The Pet Lover's Guide

From dog yoga to “pet resorts,” local pooches, kittens and other furry friends can have it all.

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It always comes back to those pesky carbs. “I’m not a fan of commercial pet food for a number of reasons,” says holistic animal-care expert Dr. Doug Knueven of Beaver Animal Clinic. “It’s made from ingredients that animals in the wild and the ancestors of our pets are never exposed to — for example, lots of carbohydrates. A lot of the problems cats run into come from [consuming] too many carbs,” and dogs don’t benefit from a carb-heavy diet either.

The ideal choice, Dr. Knueven says, would be “pre-made raw diets” found at specialty pet stores; they have the right balance of nutrients (not just meat, but also veggies and finely ground bones for calcium). Local independent pet shops (such as Animal Nature in Regent Square and Petagogy in Shadyside) stock raw pet food, which is better than the raw food you have at home.

“The meat we buy at the grocery store can be really contaminated with disease-causing bacteria,” Dr. Knueven says, but raw pet-food makers “are very aware of pathogenic bacteria and have ways of mitigating that.”

Prefer to cook for your pet? Offer a fully balanced diet, and skip the fatty or carb-laden table scraps. Pizza crust? Nope. Bits of gristle from that steak you just finished? Don’t do it. Keep it healthy, and change up your pet’s diet periodically.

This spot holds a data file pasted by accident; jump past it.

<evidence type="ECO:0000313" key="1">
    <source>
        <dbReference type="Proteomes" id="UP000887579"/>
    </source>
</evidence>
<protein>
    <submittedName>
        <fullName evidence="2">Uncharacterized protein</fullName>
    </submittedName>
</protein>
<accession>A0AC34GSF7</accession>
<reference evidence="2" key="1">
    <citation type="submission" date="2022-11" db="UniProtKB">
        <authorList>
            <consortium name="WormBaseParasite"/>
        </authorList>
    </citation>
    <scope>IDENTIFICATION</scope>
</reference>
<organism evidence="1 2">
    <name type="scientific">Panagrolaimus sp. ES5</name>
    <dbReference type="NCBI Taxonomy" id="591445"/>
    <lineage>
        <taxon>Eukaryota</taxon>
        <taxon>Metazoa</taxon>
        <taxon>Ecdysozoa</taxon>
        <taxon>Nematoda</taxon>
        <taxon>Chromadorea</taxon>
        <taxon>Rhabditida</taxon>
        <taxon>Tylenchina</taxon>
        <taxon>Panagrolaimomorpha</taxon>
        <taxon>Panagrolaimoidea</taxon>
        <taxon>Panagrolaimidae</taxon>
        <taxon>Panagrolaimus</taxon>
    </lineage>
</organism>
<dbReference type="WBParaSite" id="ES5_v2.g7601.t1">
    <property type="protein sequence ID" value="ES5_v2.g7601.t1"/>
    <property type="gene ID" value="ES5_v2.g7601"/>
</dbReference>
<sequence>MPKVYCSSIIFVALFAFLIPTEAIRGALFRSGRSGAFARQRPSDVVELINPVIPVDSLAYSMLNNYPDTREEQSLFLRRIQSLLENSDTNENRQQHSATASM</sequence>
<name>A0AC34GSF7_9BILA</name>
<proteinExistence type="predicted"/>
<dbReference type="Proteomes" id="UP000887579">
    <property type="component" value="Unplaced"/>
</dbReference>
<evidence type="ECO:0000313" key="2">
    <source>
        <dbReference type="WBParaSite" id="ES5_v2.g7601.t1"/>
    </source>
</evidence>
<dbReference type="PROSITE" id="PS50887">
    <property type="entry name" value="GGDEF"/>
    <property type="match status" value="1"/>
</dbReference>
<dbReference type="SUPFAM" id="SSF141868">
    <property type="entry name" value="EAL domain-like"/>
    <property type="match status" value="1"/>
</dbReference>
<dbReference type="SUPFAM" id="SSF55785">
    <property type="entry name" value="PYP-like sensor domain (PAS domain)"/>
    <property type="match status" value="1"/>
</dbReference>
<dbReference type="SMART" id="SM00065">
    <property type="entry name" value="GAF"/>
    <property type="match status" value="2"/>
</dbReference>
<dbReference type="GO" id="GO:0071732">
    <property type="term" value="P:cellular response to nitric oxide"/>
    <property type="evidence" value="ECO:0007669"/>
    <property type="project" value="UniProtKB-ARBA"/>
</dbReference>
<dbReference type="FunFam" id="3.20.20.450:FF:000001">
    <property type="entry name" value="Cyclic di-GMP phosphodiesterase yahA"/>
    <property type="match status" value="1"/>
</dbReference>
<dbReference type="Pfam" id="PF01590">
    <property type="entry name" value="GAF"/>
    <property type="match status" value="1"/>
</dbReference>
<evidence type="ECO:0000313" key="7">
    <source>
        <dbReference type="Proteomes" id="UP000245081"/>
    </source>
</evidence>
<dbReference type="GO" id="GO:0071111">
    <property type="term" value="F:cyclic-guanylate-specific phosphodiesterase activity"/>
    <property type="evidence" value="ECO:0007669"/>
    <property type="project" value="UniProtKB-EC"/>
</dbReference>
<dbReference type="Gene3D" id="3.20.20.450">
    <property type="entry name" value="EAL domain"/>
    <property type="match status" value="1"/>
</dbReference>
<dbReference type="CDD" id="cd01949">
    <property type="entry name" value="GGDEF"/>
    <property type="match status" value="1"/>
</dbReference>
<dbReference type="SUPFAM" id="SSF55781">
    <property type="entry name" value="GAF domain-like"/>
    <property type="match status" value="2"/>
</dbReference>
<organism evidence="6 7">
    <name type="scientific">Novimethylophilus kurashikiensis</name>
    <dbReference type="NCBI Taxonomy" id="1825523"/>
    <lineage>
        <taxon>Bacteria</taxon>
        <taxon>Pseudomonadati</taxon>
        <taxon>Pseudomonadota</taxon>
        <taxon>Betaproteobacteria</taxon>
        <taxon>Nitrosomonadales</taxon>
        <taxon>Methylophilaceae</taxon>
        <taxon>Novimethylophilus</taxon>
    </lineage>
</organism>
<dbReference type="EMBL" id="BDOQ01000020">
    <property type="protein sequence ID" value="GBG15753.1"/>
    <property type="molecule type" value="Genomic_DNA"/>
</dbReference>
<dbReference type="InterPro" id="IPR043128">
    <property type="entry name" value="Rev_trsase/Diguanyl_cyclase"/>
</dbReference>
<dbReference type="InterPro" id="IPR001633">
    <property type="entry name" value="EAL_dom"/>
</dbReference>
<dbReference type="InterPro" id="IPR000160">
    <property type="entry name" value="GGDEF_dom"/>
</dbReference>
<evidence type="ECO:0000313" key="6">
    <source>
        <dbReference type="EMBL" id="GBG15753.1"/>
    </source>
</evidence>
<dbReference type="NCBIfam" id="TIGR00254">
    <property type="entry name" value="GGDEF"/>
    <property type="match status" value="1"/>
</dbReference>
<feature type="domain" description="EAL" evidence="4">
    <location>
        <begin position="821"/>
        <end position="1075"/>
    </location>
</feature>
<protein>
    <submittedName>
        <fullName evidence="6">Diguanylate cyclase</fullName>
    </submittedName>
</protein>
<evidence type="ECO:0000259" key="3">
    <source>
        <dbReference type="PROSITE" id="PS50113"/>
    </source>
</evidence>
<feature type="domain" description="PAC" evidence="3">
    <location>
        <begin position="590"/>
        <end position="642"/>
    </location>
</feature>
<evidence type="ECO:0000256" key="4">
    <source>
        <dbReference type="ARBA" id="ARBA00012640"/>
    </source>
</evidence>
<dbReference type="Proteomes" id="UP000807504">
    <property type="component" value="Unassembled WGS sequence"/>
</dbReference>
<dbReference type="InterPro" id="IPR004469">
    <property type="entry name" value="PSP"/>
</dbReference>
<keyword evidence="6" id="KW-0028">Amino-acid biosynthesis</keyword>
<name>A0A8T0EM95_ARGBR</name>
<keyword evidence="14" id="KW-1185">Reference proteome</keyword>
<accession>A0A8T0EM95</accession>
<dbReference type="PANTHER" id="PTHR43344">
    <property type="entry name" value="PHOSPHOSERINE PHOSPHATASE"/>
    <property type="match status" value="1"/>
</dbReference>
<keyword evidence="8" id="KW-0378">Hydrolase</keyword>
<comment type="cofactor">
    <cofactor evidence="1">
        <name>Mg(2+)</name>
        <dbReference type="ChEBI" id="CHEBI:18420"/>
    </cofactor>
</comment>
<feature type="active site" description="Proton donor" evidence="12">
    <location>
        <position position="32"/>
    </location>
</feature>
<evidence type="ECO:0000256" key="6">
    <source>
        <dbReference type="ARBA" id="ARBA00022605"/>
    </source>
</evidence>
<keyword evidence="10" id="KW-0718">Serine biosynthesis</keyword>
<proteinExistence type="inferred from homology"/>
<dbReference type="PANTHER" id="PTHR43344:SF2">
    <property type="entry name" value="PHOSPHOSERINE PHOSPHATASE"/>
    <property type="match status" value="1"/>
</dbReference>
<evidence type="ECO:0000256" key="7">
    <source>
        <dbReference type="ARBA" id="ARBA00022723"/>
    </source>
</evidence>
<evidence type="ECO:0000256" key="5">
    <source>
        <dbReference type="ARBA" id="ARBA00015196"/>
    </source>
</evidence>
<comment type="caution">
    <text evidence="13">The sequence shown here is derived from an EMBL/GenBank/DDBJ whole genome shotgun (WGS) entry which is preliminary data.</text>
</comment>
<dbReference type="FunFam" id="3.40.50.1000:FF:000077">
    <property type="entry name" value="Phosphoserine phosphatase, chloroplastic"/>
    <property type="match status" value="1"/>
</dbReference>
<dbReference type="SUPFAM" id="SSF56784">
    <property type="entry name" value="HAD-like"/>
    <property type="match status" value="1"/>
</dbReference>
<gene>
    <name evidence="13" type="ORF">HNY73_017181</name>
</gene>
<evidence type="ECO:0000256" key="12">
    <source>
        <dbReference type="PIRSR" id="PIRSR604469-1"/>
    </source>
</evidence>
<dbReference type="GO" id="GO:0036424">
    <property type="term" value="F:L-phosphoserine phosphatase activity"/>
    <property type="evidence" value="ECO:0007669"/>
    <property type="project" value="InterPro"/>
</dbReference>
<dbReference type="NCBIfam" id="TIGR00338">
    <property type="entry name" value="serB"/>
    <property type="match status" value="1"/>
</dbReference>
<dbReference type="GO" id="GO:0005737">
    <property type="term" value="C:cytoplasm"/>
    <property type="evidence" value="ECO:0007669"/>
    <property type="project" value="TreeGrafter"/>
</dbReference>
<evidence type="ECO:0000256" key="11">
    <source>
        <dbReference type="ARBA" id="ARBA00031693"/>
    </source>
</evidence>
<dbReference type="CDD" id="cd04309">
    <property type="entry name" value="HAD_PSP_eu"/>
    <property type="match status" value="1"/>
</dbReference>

■ Beaver Animal Clinic: 724/774-8047,
■ Animal Nature: 412/723-2194,

I’ll Have What He’s Having
The top-selling items at Pittsburgh’s pet-centric bakeries could make any human hungry. At Woof Stop Barkery, peanut butter-honey and pumpkin-cinnamon treats (soy-, gluten- and grain-free) have been a hit. And the new Bag O’ Bones (6-inch bone-shaped baked goodies), Bag O’ Bites (3.5-inch) and Bag O’ Minis (2-inch) are also popular.

While Woof Stop doesn’t have a storefront, goods are available at local stores (see the full list at or by mail (free delivery to Cranberry Township, Seven Fields and Mars).

At Bone Appetite Barkery, customers “usually purchase treats that  they would eat,” says owner Julie Smith. Her pumpkin, turkey-sweet potato and cranberry-sweet potato products were a hit for the holidays. For 2013, she introduced freeze-dried treats in convenient snack containers, including “Tail Mix” (with banana, mango, peach, Fiji apple, strawberry, blueberry and other fruits).

And for special occasions, you can’t beat the freshly baked 10-inch pawprint birthday cake, or even the mini “pupcakes,” from Doggie Delights.